Thursday, January 07, 2010
Scoundrel's Kiss by Carrie Lofty
Ada: We're supposed to interview each other.
Gavriel: Whatever for?
Ada: So that readers can better get to know us.
Gavriel: You know I cannot read. Why this farce?
Ada: Come, now. You're learning at a remarkable pace.
Gavriel: I've had a remarkable teacher.
Ada: Had you a teacher been anyone other than myself, you would learn at a faster rate. I am too quick to indulge you.
Gavriel: Very well. I'll begin. What was your first impression of me?
Ada: Intimidating. Very stern and angular. But I was too angry to find any of that attractive. You were my jailer, after all.
Gavriel: For your own good.
Ada: Yes, yes. But you were also pompous and exceedingly righteous. Had I only known how vulnerable you were at the time, I would've more heartily pressed my advantage.
Gavriel: You pressed hard enough as it was. I barely survived our first encounter.
Ada: I told you I was well skilled with a dagger. Now your turn. What was your first impression of me?
Gavriel: Must we discuss this for a score of curious readers?
Ada: I was honest. You can return the favor, at least.
Gavriel: You...you tempted me beyond reason, but it wasn't as you tempt me now. No, I looked into your eyes and saw peace. How I envied that.
Ada: It wasn't a real peace. You know that now. I was tangled up in the opium tincture, lost to its false bliss.
Gavriel: Ah, but that was so very long ago.
Ada: A lifetime, it seems.
Gavriel: No, a lifetime is what we have yet together.
Ada: This hasn't been much of an interview. We've hardly asked anything of one another.
Gavriel: But we've revealed much. I suppose should curious readers be eager to learn more, they can delve more deeply into our story...
Make sure and leave Carrie a comment or question about her book and have a chance to win a copy of Scoundrel's Kiss. One winner will be chosen at the end of the week. Don't forget those email addy's to be also.
Chapter One Excerpt
Toledo, Kingdom of Castile
Ada of Keyworth stared at the poppy pod, the one the apothecary rolled between his skeletal fingers. "What would you have me do for it?" she asked him in Arabic.
Seated, Hamid al-Balansi lolled the pod in his palm, around, around. A halo of sunlight from the doorway at his back left his aged, bearded face in shadow. But she could see his voracious eyes and the arch of his rank smile. "When was your last taste, inglesa?"
She licked chapped lips, darting a glance to his wide pupils. "Two evenings ago."
"Ah," Hamid said, his grin widening. "Without your ration, I do not envy your suffering come nightfall."
"Then don't make me suffer. Give me the tincture."
"The question is not what I would have you do for it." His sharp voice held none of the pity she sought. "Instead, I should ask what you are willing to do."
The cramped alcove at the rear of the apothecary's shop pressed closer around her. She cringed, the tapestry-lined walls threatening like ominous sentinels. Angled rays of intense afternoon sunshine illuminated the ragged edges of the tapestry covering the doorway, shining around it like a corona, polluting the air with the stench of heated wool. Seated on a scatter of worn brocade pillows, Ada hugged her knees and concentrated on the pale green seedpod.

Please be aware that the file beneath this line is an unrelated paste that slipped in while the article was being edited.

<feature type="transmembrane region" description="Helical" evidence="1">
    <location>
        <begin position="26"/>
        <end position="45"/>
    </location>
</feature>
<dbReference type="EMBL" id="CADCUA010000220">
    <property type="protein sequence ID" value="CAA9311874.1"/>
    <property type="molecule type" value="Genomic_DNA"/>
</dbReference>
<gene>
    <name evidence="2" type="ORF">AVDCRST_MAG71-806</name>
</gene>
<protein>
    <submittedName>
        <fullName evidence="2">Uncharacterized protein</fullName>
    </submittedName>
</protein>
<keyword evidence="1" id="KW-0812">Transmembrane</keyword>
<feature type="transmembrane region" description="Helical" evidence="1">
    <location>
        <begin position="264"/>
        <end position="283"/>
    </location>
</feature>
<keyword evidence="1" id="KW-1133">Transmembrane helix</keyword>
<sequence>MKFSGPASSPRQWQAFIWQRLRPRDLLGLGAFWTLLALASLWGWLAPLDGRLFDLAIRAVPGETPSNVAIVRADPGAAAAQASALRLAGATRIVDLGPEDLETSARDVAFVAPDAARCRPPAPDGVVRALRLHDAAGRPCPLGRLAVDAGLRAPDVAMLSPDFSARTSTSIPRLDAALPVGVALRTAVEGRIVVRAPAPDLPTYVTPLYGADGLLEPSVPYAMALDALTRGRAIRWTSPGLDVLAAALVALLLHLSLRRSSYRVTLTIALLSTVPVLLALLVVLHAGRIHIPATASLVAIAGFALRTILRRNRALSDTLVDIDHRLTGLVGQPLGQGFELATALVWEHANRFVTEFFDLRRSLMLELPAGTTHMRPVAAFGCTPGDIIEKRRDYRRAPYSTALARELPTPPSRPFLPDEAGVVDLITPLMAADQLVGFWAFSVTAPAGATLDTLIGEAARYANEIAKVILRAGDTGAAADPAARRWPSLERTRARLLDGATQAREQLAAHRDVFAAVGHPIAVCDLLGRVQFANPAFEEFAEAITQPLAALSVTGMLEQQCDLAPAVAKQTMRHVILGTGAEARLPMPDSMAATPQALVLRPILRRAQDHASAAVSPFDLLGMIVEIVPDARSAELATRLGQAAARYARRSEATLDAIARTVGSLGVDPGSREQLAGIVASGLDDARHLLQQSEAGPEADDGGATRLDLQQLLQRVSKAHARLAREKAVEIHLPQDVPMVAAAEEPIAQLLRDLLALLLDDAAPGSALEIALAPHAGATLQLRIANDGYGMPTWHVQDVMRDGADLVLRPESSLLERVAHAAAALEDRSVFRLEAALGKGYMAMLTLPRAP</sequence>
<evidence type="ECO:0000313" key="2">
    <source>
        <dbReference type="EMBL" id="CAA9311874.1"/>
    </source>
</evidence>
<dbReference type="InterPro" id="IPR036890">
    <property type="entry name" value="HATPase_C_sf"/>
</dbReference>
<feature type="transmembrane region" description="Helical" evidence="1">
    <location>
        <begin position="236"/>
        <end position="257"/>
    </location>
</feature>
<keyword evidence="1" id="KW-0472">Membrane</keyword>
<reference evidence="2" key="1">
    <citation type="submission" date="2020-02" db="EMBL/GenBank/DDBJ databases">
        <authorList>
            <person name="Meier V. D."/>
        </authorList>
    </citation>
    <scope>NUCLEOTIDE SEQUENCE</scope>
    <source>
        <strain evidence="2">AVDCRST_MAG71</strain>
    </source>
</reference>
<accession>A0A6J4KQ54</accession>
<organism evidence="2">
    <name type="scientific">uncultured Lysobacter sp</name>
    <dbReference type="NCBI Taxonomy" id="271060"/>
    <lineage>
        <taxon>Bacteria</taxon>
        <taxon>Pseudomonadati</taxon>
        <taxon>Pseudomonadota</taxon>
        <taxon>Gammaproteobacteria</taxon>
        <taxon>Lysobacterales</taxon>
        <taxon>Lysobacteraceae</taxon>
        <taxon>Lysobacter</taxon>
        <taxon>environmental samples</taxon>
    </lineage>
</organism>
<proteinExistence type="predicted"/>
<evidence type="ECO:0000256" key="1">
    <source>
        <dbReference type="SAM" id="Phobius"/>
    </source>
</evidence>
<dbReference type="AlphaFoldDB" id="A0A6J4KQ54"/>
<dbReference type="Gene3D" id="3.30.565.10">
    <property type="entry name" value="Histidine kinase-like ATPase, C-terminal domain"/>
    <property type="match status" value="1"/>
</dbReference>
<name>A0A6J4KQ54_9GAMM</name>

"Please." The plaintive word grazed the parched tissue of her throat. "I have no money."
"Worse than that, pretty one. You have debts. Bad debts to unsavory men."
Panic caught fire in her chest, at war with the chills. "My debts are no concern of yours."
"Oh, but they are. If I give you the tincture for free, I keep you from asking for another loan." Hamid teased one of the pod's seams with a ragged thumbnail, releasing a drizzle of milky liquid. "Your creditors won't appreciate my taking business away from them."
"Do they have to know?" The grotesque little whisper hardly sounded like her.
"They always know. These people you owe, they are the eyes and ears of Toledo--not the high-minded courtiers you count among your patrons." He raised a bushy white eyebrow. "Why haven't you asked Doña Valdedrona for the money you need?"
"She is at the Alcázar in Segovia with King Alfonso, and most of the household with her," Ada said. "But even if she was here, I could never ask such a favor."
"And you have nothing else to sell?"
She thought of the scrolls, the ones she had pilfered from amongst the belongings of Daniel of Morley, her mentor. The English scholar had helped her and Jacob find patronage with the Condesa de Valdedrona, then spent the better part of a year tutoring Ada in the half dozen languages of Iberia. A ragged bit of her conscience had not let her bring the man's scrolls. They sat in a satchel in her room. Now she wished she had.
"No. I have nothing."
He laughed without mirth, the squawk of a crow. "More's the pity. We shall have to come to an agreement, you and me."
His fingers steady and sure despite his age, Hamid picked up a bowl from the squat table at his knee and placed the poppy inside. With a mortar, he crushed the fragile, unripe pod until nothing remained but moss-green filaments bathed in creamy resin. He added two more pods, pulverized them, and sluiced wine over the mash. Deep burgundy muted to a paler shade, swirling around the bowl. After draining the liquid to a flask, he added pinches of cardamom and cloves.
Ada absorbed the scene, taking in every familiar movement. She imagined tasting the foul, stinging tincture, feeling the blissful release of the opium. Relief washed over her. Soon. Soon, she would be free of the wicked torture of unending dreams, that terrible nightly spectacle.